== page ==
Healing is Action; Healing is Freedom

Anna Franklin The Black Lens

In celebration of Juneteenth, I am honored to share a powerful story from the Simmons family history – my family’s history. Our story is a testament to the resilience and healing power of our ancestors, whose legacy of love continues to inspire us today.

My great, great, great grandmother, whom we know as Morning, was torn from her home and sold into slavery at 15 years old, the same age as my youngest child today. Her journey in the horrific holding cells and across the Atlantic was marked by unimaginable suffering and loss. She endured months on a slave ship before being brought to Richmond, Virginia. Upon arrival in Richmond, Virginia she was purchased by our ancestor and taken to Alabama. She faced physical, spiritual, and emotional cruelty beyond belief, and became pregnant by the man that enslaved her. With fierce determination, she protected and nurtured her unborn child – my great, great grandfather. Upon learning of her pregnancy, her captor made the decision that his son, our great, great grandfather, would no longer work in the fields, although he remained enslaved.

When slavery eventually came to an end, our family received a horse and a few acres of land as symbolic tokens of our newfound freedom. It was on that land in Alabama that my grandmother Sally gave birth to my father, Willie Simmons. These beginnings mark a time of significant trauma and a journey towards healing and self-discovery.

As a family, we gather to honor Morning’s memory. We speak on our family’s strength, endurance, pain, and the love and faith that has carried us through the darkest of times. Researching, acquiring knowledge, and preserving our family’s history is a privilege we hold close to our hearts; not only as a means of remembering the past but as a powerful act of healing. These practices shape our identity and instill a sense of pride and purpose for all of us, and will for generations yet to come.

Healing is not just remembering; it is action. Our family stays active in our communities, regardless of where we live. We advocate for racial and social justice, each in our own unique way. We engage in dialogues about our history, fostering understanding and empathy. By engaging in spaces for open conversations, we actively work to heal the wound of the past and build a stronger future.

The yearning for connection, belonging and attachment is deeply ingrained in us as human beings. Exploring our past strengthens our bond with those who came before us, is what I call “healing love in action.” This is also why I place great importance on celebrating the history of all individuals. By honoring the lives of both past and present generations, we reignite their memory to continue the fight for equality and justice in our America.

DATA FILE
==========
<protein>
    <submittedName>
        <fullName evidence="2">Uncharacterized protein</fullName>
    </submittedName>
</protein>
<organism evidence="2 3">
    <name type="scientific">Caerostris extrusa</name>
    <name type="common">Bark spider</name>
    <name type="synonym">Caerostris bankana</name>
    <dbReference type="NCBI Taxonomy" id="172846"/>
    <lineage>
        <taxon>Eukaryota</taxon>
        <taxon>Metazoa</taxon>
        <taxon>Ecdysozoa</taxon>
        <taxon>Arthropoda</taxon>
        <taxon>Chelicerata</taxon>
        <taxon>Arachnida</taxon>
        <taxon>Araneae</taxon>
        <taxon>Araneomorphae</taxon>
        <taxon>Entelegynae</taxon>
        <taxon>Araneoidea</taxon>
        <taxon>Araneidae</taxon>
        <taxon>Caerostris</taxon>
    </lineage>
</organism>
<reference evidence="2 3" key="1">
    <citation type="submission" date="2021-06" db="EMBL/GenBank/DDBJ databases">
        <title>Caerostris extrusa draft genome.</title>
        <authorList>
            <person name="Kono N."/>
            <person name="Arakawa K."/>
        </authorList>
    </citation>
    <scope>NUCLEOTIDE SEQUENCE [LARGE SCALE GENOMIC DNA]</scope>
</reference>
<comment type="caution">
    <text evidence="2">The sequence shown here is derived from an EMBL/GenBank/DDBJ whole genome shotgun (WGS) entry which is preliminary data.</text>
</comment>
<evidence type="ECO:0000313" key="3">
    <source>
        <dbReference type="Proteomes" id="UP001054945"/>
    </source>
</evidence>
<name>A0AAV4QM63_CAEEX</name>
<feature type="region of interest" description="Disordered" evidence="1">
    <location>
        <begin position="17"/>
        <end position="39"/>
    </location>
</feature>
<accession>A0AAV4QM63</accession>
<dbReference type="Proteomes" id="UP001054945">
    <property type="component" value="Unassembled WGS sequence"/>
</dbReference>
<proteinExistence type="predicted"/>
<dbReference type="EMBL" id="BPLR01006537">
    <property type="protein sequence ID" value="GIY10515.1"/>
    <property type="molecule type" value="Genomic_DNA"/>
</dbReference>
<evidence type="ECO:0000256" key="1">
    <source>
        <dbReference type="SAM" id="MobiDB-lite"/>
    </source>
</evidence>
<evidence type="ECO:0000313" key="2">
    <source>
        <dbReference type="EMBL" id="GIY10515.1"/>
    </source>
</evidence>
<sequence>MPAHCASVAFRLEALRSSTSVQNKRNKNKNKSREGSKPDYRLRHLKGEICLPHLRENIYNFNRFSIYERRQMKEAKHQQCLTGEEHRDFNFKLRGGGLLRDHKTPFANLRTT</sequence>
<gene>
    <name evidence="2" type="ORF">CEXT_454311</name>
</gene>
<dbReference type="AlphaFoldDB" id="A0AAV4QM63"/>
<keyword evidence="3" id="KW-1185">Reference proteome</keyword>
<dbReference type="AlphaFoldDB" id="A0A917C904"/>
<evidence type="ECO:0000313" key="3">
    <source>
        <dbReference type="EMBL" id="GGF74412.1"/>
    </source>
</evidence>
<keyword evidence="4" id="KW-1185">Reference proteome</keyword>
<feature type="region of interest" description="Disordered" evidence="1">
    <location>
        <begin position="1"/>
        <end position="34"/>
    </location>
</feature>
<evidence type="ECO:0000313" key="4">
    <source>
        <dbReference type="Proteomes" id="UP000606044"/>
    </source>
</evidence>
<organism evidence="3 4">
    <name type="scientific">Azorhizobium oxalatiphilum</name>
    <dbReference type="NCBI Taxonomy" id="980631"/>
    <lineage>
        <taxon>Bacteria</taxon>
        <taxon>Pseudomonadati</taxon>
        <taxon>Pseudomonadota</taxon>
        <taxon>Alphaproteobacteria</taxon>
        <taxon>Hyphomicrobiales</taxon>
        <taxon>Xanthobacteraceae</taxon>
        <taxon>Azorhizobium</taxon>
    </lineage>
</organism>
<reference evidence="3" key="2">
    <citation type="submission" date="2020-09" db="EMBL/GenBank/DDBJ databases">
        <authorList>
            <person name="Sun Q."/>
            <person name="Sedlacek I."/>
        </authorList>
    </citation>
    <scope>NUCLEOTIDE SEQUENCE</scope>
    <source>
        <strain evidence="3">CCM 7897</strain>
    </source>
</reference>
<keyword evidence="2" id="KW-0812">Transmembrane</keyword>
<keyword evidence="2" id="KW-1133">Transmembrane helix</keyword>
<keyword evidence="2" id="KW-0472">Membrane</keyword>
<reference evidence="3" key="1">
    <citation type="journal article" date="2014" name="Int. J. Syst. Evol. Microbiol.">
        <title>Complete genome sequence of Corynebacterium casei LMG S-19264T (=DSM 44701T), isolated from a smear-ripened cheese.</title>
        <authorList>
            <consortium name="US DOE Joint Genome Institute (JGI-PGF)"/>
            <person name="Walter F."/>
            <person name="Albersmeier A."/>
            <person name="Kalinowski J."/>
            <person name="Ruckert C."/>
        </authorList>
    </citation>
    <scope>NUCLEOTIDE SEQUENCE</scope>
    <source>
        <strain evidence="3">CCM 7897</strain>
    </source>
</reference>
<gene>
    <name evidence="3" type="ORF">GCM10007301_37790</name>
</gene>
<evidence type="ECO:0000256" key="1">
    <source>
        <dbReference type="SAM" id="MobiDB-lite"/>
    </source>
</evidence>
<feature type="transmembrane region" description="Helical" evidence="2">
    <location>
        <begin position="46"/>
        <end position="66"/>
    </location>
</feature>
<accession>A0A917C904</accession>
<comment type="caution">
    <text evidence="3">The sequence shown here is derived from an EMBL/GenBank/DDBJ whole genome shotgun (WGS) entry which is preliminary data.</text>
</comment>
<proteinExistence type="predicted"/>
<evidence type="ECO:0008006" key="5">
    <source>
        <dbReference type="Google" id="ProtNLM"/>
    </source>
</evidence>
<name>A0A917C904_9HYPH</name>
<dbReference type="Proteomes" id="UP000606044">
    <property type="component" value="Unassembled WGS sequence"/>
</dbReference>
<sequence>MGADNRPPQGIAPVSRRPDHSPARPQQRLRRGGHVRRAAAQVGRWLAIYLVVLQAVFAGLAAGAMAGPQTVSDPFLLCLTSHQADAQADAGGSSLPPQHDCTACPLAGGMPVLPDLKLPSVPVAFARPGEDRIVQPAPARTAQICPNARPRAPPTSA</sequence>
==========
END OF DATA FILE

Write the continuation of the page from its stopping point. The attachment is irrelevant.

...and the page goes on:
On this Juneteenth, I invite you to join me in commemorating black freedom and liberation and paying tribute to the countless lives and generations affected by slavery and racial injustice. Let us remember and celebrate Morning’s legacy – a beacon of hope and resilience that lights and paves our path forward. Together, we will continue to uplift their stories and strive towards a future marked by genuine freedom and liberty, ensuring their sacrifices were not in vain.

Lift every voice and sing,

’Til earth and heaven ring,

Ring with the harmonies of Liberty;

Let our rejoicing rise

High as the listening skies,

Let it resound loud as the rolling sea.

Sing a song full of the faith that the dark past has taught us,

Sing a song full of the hope that the present has brought us;

Facing the rising sun of our new day begun,

Let us march on ’til victory is won.

Stony the road we trod,

Bitter the chastening rod,

Felt in the days when hope unborn had died;

Yet with a steady beat,

Have not our weary feet

Come to the place for which our fathers died.

We have come over a way that with tears has been watered,

We have come, treading our path through the blood of the slaughtered,

Out from the gloomy past,

’Til now we stand at last

Where the white gleam of our bright star is cast.

God of our weary years,

God of our silent tears,

Thou who has brought us thus far on the way;

Thou who has by Thy might

Led us into the light,

Keep us forever in the path, we pray.

Lest our feet stray from the places, our God, where we met Thee,

Lest our hearts drunk with the wine of the world, we forget Thee;

Shadowed beneath Thy hand,

May we forever stand,

True to our God,

True to our native land.

Lift Every Voice and Sing

“The Negro National Anthem”

James Weldon Johnson and John Rosamond Johnson